The suitability of this laptop to Linux is evident when comparing it to the computer I purchased at Microcenter prior to this Acer -- the MSI GE62 Apache Pro-004. Installing Ubuntu 16.04 on the MSI required some additional kernel parameters to avoid video issues including a black screen. Also some of the MSI extras such as the ability to control the keyboard backlight color, the extra keys for gaming, and buttons for controling the dust cleaning function were not supported. The Acer avoids these issues when used with Linux because these features are not available.

Another concern for Linux users is UEFI and whether Secure Boot can be turned off or bypassed. The Acer's Insyde H20 UEFI interface allows Legacy Boot and also allows Secure Boot to be turned off. If Secure Boot is turned off a supervisor password is required for the UEFI interface and firmware boot managers/loaders have to be registered by selecting this option and navigating to the GRUB application written to the EFI system partition when the Linux distribution is installed.

The Security Page of the Insyde H20 UEFI Interface. This page of the interface allows the user installed firmware boot managers to be trusted. This must be done for each GRUB installed with a Linux distribution in order for it to run at boot.
The Security Page of the Insyde H20 UEFI Interface.
This page of the interface allows the user installed firmware boot managers to be trusted. This must be done for each GRUB installed with a Linux distribution in order for it to run at boot. The relevant setting is Select an UEFI file as trusted for executing:

The page of the UEFI interface shown in the above screenshot also apparently allows modification of the Trusted Platform Module settings. So far I have chosen not to alter this setting so I see TPM related errors when booting any distribution on this computer. But judging by the available TPM related options a modification here would solve the issue.

Trusting a GRUB Installed to the EFI System Partition with a Linux Distribution. When selecting <em><samp>Select an UEFI file as trusted for executing:</samp></em> as shown in the previous screen, the user can browse the EFI System Partition to select the GRUB file to trust.
Trusting a GRUB Installed to the EFI System Partition with a Linux Distribution.
When selecting Select an UEFI file as trusted for executing: as shown in the previous screen, the user can browse the EFI System Partition to select the GRUB file to trust.
After selecting the desired GRUB firmware bootloader to trust, the entry to be displayed in the in the enumeration of boot devices in the UEFI interface can be set.
Setting the Boot Device Entry Corresponding to the Trusted GRUB.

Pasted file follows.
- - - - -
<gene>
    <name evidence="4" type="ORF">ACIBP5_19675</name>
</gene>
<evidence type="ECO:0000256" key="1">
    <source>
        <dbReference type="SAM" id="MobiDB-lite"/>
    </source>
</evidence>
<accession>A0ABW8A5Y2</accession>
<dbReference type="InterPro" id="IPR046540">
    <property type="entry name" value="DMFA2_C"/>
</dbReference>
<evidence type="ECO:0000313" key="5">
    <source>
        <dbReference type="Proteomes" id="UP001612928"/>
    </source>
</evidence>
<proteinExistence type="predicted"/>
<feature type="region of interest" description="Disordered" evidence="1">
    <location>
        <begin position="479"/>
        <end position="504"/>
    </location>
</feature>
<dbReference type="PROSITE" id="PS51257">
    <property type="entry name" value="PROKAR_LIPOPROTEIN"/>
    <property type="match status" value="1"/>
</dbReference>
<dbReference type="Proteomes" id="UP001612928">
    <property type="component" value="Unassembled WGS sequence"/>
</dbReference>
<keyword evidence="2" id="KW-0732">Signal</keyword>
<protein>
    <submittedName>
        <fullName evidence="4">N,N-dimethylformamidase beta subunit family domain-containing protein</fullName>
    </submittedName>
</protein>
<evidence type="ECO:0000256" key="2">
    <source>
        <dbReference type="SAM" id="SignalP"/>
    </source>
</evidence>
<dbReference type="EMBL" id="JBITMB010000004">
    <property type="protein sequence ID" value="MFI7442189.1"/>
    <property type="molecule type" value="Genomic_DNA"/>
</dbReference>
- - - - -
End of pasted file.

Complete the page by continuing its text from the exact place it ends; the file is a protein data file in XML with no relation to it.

After selecting the desired GRUB firmware bootloader to trust, the entry to be displayed in the in the enumeration of boot devices in the UEFI interface can be set.

In my case I chose to keep UEFI booting, but turned Secure Boot off although all of the distributions I use support Secure Boot. The reason for this choice is to avoid the complication of having to sign the Nvidia (for Bumblebee) kernel modules that need to be built to use the hybrid graphics with proprietary Nvidia drivers.

Lastly, an issue Linux users typically have to contend with is properly setting up proprietary graphics processors. Manjaro Linux offers automatic installation and configuration of proprietary Nvidia drivers for use with the Bumblebee graphics processor switching program. Although it requires manual setup, I have found that openSUSE offers the best graphics performance.

the Manjaro Settings Manager in version 16.08 showing graphics driver properties
The Manjaro Settings Manager showing available and installed graphics modules.
Manjaro automatically installs all components required to make as full use as possible in Linux of hybrid Intel/Nvidia graphics. Bumblebee is automatically configured.

Recommendation

The Acer Aspire V15 Nitro Black Edition (VN7-592G-70EN) is an excellent choice for use with a Linux distribution. For users on a budget who don't require the absolute best video performance which might require higher end Nvidia processors, this laptop offers top performance for processor and disk intensive tasks requiring large and fast RAM. It also has the latest high performance components that should be current for years, i.e. USB-C with Thunderbolt 3. The display is excellent although the resolution at 1920x1080 is low by today's high end standards. Of particular interst to Linux users is that all hardware components work well out of the box.

Overall, this is an excellent choice for users who want performance at a good value.